The justice minister’s United Nations speech in which National says he “apologised for being a Kiwi” has also been compared to David Cunliffe’s apology for being a man.
Little lead a delegation to New Zealand’s third Universal Periodic Review at the UN Human Rights Council in Geneva, where he said: “It is fair to say the justice system is broken”.
I can’t believe we have a Justice Minister who tells the rest of the world that NZ has a broken justice system. Ministers are now bad mouthing NZ internationally.
National’s Justice spokesman Mark Mitchell likened Little’s speech to ex-Labour leader Cunliffe’s 2014 apology for being a man, where he pledged to invest $60 million to tackle domestic violence.“Now you have got Little apologising for being a Kiwi,” Mitchell said. He said the minister had “talked-down” the nation.
If Little thinks the justice system is broken, then as the Minister for the last 18 months he should resign.
During his speech, Little explained the Government’s wellbeing approach and achievements such as paid parental leave, the Child Poverty Reduction Act, healthy homes and the child, youth and wellbeing strategy but acknowledged New Zealand must still improve when it came to its broken justice system.
New Zealand had one of the highest incarceration rates per capita in the world and it has risen in recent years, he said.
He said the damaging effects of colonisation were still being felt today with Māori facing “considerable disadvantages and having a disproportionate number of Māori in state care and prison.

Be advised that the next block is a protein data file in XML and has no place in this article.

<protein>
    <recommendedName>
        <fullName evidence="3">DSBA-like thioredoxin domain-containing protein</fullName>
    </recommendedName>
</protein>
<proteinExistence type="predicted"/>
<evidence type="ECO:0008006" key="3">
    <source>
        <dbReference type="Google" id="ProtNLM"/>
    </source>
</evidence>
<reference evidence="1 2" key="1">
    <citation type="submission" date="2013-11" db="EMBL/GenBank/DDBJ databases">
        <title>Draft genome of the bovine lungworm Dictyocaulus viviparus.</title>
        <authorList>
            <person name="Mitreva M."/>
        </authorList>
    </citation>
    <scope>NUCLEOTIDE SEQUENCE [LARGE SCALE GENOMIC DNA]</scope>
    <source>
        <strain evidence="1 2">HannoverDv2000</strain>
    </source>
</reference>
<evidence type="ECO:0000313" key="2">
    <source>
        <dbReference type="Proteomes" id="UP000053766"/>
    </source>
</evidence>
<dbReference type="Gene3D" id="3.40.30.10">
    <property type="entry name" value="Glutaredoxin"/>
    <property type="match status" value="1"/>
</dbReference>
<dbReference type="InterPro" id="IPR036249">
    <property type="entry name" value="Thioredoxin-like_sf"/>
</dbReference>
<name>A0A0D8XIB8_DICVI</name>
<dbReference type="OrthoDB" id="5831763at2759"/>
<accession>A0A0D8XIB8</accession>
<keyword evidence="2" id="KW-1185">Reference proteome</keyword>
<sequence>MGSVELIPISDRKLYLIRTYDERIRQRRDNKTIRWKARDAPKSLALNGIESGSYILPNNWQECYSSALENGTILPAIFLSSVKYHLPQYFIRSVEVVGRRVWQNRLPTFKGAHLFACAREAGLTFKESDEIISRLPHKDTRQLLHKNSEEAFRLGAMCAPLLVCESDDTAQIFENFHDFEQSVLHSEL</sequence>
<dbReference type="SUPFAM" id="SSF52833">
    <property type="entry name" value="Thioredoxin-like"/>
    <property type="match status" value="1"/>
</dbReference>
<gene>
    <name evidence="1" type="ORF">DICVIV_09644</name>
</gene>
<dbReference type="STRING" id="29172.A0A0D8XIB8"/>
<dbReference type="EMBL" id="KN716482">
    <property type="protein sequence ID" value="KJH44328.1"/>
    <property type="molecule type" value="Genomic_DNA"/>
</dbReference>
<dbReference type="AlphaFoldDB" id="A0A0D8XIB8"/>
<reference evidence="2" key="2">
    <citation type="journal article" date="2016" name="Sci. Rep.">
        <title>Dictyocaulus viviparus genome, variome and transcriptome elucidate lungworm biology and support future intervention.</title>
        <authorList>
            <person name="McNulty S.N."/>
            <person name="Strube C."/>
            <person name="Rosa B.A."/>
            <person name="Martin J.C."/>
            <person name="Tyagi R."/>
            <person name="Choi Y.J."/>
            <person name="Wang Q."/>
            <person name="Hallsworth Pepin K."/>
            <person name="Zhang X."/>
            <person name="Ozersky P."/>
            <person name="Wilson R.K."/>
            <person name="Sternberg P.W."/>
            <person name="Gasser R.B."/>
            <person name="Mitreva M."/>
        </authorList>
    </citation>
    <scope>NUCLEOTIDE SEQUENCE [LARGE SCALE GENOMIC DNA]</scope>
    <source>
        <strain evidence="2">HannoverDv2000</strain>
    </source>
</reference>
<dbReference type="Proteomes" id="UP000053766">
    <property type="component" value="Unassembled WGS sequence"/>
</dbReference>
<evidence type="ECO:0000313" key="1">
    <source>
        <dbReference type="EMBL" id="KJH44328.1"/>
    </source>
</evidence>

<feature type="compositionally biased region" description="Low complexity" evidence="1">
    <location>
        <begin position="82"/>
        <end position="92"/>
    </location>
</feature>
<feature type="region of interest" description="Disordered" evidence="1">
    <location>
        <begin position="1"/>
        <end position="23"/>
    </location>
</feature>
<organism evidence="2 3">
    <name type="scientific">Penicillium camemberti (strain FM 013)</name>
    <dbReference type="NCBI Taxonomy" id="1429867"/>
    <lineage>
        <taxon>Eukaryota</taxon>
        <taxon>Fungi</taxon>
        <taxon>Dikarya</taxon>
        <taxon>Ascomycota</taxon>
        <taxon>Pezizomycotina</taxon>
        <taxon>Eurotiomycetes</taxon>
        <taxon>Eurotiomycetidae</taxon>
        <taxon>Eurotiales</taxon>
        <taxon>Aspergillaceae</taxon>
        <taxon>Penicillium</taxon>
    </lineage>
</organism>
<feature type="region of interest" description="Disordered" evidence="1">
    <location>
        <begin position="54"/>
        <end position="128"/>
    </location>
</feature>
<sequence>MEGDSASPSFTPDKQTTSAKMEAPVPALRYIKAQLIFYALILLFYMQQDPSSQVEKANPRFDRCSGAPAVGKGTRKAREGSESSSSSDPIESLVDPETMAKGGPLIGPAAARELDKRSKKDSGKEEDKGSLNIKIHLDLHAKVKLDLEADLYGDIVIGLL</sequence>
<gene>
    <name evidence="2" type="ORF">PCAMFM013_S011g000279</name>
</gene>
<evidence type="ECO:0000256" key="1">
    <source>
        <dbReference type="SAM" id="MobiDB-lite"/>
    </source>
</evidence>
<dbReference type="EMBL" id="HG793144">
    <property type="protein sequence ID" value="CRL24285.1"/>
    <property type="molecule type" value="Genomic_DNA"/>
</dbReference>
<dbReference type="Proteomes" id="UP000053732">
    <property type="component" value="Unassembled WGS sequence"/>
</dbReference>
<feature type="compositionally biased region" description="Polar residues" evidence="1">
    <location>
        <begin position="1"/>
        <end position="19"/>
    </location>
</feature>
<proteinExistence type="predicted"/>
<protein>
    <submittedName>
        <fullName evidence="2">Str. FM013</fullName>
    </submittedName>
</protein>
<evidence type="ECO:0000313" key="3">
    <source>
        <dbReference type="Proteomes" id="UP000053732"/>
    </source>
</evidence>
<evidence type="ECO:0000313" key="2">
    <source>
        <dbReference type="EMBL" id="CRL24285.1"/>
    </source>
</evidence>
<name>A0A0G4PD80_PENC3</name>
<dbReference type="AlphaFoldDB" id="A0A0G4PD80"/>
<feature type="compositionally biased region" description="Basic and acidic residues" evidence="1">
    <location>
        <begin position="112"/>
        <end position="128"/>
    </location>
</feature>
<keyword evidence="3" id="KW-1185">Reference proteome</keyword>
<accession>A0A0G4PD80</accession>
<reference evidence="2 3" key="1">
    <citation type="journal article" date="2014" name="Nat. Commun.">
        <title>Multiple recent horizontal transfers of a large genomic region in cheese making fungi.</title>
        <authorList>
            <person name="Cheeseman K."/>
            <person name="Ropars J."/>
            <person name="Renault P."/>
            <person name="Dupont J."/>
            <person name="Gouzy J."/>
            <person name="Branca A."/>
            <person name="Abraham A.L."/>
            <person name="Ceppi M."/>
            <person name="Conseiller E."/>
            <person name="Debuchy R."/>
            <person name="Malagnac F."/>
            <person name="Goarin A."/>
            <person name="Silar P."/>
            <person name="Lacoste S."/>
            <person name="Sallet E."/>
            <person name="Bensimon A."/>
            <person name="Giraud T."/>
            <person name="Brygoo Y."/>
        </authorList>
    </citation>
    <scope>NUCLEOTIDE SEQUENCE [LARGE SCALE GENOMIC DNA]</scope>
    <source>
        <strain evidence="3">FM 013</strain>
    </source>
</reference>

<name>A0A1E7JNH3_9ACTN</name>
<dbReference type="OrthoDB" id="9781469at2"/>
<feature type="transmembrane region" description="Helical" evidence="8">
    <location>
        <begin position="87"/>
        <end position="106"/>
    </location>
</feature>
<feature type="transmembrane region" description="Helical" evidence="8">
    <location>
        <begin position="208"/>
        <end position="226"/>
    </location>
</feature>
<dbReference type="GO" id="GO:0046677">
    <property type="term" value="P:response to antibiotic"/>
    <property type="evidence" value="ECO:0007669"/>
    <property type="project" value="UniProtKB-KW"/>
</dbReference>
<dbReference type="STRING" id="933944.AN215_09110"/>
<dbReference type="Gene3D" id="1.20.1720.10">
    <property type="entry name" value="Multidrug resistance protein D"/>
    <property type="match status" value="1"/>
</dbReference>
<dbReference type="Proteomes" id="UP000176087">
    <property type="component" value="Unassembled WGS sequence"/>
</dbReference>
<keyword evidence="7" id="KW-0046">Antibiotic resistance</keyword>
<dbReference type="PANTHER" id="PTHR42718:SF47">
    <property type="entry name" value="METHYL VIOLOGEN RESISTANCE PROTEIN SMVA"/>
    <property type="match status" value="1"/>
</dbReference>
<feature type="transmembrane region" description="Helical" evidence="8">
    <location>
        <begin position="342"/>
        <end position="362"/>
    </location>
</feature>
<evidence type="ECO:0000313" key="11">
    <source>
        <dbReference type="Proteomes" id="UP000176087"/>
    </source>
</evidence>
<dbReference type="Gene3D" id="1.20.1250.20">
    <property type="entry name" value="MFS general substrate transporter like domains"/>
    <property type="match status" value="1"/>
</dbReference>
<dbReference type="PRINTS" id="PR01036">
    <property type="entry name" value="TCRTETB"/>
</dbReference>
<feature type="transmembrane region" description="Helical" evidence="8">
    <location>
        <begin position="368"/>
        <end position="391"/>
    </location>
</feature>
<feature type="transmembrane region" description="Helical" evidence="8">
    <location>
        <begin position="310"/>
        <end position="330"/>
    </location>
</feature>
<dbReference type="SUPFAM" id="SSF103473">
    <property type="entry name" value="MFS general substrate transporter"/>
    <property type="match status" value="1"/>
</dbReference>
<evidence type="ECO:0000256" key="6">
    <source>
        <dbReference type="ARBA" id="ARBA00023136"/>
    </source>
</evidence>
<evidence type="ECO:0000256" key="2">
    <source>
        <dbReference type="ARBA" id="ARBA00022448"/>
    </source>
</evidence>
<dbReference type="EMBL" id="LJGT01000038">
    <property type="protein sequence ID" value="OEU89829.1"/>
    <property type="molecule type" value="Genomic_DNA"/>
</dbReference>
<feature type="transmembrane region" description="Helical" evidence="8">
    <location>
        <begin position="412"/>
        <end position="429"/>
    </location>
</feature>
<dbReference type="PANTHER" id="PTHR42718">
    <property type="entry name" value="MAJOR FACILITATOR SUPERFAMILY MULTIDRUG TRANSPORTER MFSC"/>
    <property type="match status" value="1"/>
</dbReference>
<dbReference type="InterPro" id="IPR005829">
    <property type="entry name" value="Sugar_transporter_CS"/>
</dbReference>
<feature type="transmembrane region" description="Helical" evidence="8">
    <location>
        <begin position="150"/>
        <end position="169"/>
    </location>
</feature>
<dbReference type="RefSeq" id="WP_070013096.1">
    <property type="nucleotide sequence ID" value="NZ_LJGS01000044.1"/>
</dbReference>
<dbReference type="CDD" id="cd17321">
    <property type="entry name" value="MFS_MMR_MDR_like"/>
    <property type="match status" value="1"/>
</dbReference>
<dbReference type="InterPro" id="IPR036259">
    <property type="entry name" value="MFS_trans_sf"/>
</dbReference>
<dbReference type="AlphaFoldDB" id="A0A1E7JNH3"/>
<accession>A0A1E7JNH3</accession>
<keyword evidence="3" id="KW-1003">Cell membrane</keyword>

There was no escaping the fact New Zealand had very high levels of family violence and the system was failing NZ women, girls and families, he said.
So Little calls the justice system broken because of high incarceration rates and high levels of family violence.
Using such cherry picked statistics, I reckon every country in the world could find their justice system broken.
The measure of success of a justice system isn’t the number of people in prison, but the number of victims of crime and the severity of the crimes.
Little seems to think the goal of a justice system is to have as few people in prison as possible, rather than having as few victims of crime as possible.
Our justice system is of course far from perfect. I support for example the proposed commission for miscarriages of justice. But I’d say our system measures up very well to most OECD countries. For example:
- A non-corrupt Police force
- Declining crime rate for the last couple of decades
- A huge reduction in youth crime
- A large fall in victims of crime since 2008
- A fall in recidivism
Again far from perfect. But there is a massive difference between imperfect and broken.